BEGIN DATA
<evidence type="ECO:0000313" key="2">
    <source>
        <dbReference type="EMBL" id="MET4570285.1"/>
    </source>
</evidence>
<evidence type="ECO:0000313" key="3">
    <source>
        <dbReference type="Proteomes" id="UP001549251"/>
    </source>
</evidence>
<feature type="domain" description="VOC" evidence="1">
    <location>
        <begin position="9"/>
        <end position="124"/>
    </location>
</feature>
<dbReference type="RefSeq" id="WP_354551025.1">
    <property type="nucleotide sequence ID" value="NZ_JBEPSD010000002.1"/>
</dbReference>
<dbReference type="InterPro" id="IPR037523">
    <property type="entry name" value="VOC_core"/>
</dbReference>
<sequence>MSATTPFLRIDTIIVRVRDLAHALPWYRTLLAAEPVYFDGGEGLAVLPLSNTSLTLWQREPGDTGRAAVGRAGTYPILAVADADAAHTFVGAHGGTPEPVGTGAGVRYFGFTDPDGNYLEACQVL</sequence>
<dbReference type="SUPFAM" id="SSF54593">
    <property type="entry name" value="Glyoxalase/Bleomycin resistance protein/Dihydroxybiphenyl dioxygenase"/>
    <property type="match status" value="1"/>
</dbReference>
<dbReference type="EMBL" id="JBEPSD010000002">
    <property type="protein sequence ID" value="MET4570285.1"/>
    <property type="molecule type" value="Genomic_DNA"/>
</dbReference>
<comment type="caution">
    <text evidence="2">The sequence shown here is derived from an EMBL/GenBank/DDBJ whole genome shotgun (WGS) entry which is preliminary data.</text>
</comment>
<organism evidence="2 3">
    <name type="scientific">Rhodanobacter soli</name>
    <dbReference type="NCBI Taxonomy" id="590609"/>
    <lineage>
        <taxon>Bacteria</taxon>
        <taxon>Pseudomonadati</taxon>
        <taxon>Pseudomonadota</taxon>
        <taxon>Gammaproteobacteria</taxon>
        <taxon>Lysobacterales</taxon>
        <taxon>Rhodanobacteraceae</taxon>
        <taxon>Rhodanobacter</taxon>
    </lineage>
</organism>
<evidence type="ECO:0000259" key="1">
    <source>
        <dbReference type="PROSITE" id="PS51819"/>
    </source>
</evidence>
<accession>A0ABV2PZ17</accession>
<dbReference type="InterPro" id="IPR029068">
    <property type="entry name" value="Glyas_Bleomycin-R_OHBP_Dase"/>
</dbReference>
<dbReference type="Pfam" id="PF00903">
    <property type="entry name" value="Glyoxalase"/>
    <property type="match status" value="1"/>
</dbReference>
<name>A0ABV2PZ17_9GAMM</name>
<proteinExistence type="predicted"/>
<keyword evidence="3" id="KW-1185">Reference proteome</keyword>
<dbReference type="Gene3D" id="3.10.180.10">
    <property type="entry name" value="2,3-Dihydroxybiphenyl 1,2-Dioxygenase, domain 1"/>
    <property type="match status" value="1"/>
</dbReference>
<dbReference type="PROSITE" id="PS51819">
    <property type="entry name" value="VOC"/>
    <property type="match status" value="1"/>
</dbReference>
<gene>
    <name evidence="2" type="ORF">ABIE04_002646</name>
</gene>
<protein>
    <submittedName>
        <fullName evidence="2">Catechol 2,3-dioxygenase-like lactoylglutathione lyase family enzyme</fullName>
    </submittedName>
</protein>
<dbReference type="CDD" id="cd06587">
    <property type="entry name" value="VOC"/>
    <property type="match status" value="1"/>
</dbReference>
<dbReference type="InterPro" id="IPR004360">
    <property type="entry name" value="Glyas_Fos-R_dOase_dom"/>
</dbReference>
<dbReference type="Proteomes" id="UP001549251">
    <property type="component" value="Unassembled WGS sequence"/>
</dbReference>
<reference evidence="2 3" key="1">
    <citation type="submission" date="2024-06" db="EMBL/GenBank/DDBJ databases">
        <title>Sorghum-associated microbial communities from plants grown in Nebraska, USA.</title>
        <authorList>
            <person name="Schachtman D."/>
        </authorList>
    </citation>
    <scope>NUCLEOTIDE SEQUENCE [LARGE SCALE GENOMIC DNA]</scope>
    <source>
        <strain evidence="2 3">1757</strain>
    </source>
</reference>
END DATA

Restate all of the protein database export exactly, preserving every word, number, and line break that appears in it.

<evidence type="ECO:0000313" key="2">
    <source>
        <dbReference type="EMBL" id="MET4570285.1"/>
    </source>
</evidence>
<evidence type="ECO:0000313" key="3">
    <source>
        <dbReference type="Proteomes" id="UP001549251"/>
    </source>
</evidence>
<feature type="domain" description="VOC" evidence="1">
    <location>
        <begin position="9"/>
        <end position="124"/>
    </location>
</feature>
<dbReference type="RefSeq" id="WP_354551025.1">
    <property type="nucleotide sequence ID" value="NZ_JBEPSD010000002.1"/>
</dbReference>
<dbReference type="InterPro" id="IPR037523">
    <property type="entry name" value="VOC_core"/>
</dbReference>
<sequence>MSATTPFLRIDTIIVRVRDLAHALPWYRTLLAAEPVYFDGGEGLAVLPLSNTSLTLWQREPGDTGRAAVGRAGTYPILAVADADAAHTFVGAHGGTPEPVGTGAGVRYFGFTDPDGNYLEACQVL</sequence>
<dbReference type="SUPFAM" id="SSF54593">
    <property type="entry name" value="Glyoxalase/Bleomycin resistance protein/Dihydroxybiphenyl dioxygenase"/>
    <property type="match status" value="1"/>
</dbReference>
<dbReference type="EMBL" id="JBEPSD010000002">
    <property type="protein sequence ID" value="MET4570285.1"/>
    <property type="molecule type" value="Genomic_DNA"/>
</dbReference>
<comment type="caution">
    <text evidence="2">The sequence shown here is derived from an EMBL/GenBank/DDBJ whole genome shotgun (WGS) entry which is preliminary data.</text>
</comment>
<organism evidence="2 3">
    <name type="scientific">Rhodanobacter soli</name>
    <dbReference type="NCBI Taxonomy" id="590609"/>
    <lineage>
        <taxon>Bacteria</taxon>
        <taxon>Pseudomonadati</taxon>
        <taxon>Pseudomonadota</taxon>
        <taxon>Gammaproteobacteria</taxon>
        <taxon>Lysobacterales</taxon>
        <taxon>Rhodanobacteraceae</taxon>
        <taxon>Rhodanobacter</taxon>
    </lineage>
</organism>
<evidence type="ECO:0000259" key="1">
    <source>
        <dbReference type="PROSITE" id="PS51819"/>
    </source>
</evidence>
<accession>A0ABV2PZ17</accession>
<dbReference type="InterPro" id="IPR029068">
    <property type="entry name" value="Glyas_Bleomycin-R_OHBP_Dase"/>
</dbReference>
<dbReference type="Pfam" id="PF00903">
    <property type="entry name" value="Glyoxalase"/>
    <property type="match status" value="1"/>
</dbReference>
<name>A0ABV2PZ17_9GAMM</name>
<proteinExistence type="predicted"/>
<keyword evidence="3" id="KW-1185">Reference proteome</keyword>
<dbReference type="Gene3D" id="3.10.180.10">
    <property type="entry name" value="2,3-Dihydroxybiphenyl 1,2-Dioxygenase, domain 1"/>
    <property type="match status" value="1"/>
</dbReference>
<dbReference type="PROSITE" id="PS51819">
    <property type="entry name" value="VOC"/>
    <property type="match status" value="1"/>
</dbReference>
<gene>
    <name evidence="2" type="ORF">ABIE04_002646</name>
</gene>
<protein>
    <submittedName>
        <fullName evidence="2">Catechol 2,3-dioxygenase-like lactoylglutathione lyase family enzyme</fullName>
    </submittedName>
</protein>
<dbReference type="CDD" id="cd06587">
    <property type="entry name" value="VOC"/>
    <property type="match status" value="1"/>
</dbReference>
<dbReference type="InterPro" id="IPR004360">
    <property type="entry name" value="Glyas_Fos-R_dOase_dom"/>
</dbReference>
<dbReference type="Proteomes" id="UP001549251">
    <property type="component" value="Unassembled WGS sequence"/>
</dbReference>
<reference evidence="2 3" key="1">
    <citation type="submission" date="2024-06" db="EMBL/GenBank/DDBJ databases">
        <title>Sorghum-associated microbial communities from plants grown in Nebraska, USA.</title>
        <authorList>
            <person name="Schachtman D."/>
        </authorList>
    </citation>
    <scope>NUCLEOTIDE SEQUENCE [LARGE SCALE GENOMIC DNA]</scope>
    <source>
        <strain evidence="2 3">1757</strain>
    </source>
</reference>